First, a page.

Olympic images

The beginning of the 20th century marked an important turning point in the world of sport, as well as in contemporary culture. It is the turning point marked by the Olympics, which open the doors of athletic success to ordinary people. The photographic images that have come down to us from the London 1908 edition have preserved and handed down the charm of an event that has become a true legend in universal sport. Perhaps the most emblematic episode in this sense is that of the marathon: the Italian Dorando Pietri crosses the finish line first, but is immediately disqualified because during the last lap, due to continuous fainting, he was helped by some race officials. The irregularity of the intervention makes him lose the gold medal that passes to the American John Hayes, who came second. Even today, however, Pietri is still the real winner. The famous photograph that portrays him crossing the finish line has travelled around the world and has given the following generations the most authentic face of a cultural revolution.

The twentieth century

Throughout the 20th century, the spread of sports photography continued, thanks in part to the advent of the small format 'Leica' camera, roller films and new flash systems. There are no longer any limits to the use of photography. At the same time, photojournalistic reports in magazines around the world are spreading, a way to further circulate images. In the late 1960s, the era of television sports began. Competitions suddenly stop being a simple game and become one of the most colossal affairs of the century. Television makes every race into an Olympics, a global broadcast show.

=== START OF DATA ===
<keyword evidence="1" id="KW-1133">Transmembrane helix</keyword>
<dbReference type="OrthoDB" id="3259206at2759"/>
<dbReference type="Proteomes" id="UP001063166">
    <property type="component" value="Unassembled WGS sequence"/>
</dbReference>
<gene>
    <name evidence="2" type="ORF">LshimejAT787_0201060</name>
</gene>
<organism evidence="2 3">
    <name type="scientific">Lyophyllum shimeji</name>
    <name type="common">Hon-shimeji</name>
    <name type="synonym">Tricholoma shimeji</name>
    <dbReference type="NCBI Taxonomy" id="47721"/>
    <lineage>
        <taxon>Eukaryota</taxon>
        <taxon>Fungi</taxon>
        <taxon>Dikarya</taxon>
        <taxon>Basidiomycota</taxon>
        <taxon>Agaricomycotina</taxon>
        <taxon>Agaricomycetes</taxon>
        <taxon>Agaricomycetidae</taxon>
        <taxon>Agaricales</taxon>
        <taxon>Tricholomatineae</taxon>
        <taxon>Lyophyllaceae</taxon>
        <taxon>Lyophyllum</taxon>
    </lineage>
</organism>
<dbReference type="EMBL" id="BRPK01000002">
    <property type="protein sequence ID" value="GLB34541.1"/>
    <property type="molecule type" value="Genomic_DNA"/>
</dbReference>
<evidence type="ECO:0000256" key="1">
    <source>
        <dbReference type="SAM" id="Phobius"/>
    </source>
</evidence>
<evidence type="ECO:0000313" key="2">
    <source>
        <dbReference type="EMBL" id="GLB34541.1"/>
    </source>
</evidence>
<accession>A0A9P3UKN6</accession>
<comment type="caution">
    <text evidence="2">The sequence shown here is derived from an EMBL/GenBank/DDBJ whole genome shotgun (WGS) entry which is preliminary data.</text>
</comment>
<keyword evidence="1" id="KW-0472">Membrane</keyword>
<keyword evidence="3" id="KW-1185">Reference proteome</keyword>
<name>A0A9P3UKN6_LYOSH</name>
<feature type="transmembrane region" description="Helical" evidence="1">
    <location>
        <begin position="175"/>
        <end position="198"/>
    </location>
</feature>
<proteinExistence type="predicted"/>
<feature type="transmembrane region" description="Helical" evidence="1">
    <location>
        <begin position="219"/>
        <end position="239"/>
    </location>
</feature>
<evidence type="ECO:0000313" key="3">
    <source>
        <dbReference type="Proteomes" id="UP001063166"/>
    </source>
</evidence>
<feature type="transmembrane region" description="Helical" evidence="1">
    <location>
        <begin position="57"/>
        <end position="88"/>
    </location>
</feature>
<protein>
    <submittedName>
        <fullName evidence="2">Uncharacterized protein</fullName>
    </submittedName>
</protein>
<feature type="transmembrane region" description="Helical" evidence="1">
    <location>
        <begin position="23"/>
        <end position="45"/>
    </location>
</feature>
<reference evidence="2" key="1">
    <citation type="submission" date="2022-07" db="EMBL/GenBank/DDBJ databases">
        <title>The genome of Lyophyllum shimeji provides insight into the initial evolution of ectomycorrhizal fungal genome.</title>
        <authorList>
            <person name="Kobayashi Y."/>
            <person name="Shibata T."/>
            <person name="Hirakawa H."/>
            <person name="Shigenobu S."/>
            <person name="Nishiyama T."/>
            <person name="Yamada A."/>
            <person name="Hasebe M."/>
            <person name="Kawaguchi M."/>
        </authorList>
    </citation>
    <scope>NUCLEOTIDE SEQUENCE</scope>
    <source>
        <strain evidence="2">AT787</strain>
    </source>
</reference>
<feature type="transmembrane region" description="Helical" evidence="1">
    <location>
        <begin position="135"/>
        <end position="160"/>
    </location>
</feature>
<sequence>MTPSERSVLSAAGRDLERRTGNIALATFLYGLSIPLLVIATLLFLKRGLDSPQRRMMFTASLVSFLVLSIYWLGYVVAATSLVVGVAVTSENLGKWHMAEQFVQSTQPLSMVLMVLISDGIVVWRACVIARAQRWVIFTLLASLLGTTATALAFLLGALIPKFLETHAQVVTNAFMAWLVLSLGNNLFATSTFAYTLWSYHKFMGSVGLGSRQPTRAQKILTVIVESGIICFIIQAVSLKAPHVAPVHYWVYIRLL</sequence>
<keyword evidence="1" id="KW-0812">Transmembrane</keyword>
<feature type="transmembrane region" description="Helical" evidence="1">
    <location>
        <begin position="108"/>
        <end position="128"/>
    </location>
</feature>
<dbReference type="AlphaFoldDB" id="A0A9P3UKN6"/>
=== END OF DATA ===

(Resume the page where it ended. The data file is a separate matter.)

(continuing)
To respond to the "fifth power", the publishing industry multiplies the weekly inserts of newspapers that started in the fifties and the so-called "niche" publications flourish, that is, dedicated to various themes: from furniture to music, from cooking to gardening, from art to sport. It is in this context that the figure of the sports photographer was born.

From 1980 onwards, sports photography techniques no longer know the limits or restrictions that were originally imposed on it by speed. It becomes possible to create an image that isolates from distances of hundreds of meters, in a single shot, a subject in the middle of a blurred action, or freeze an object that moves at very high speed in a sharp and precise way.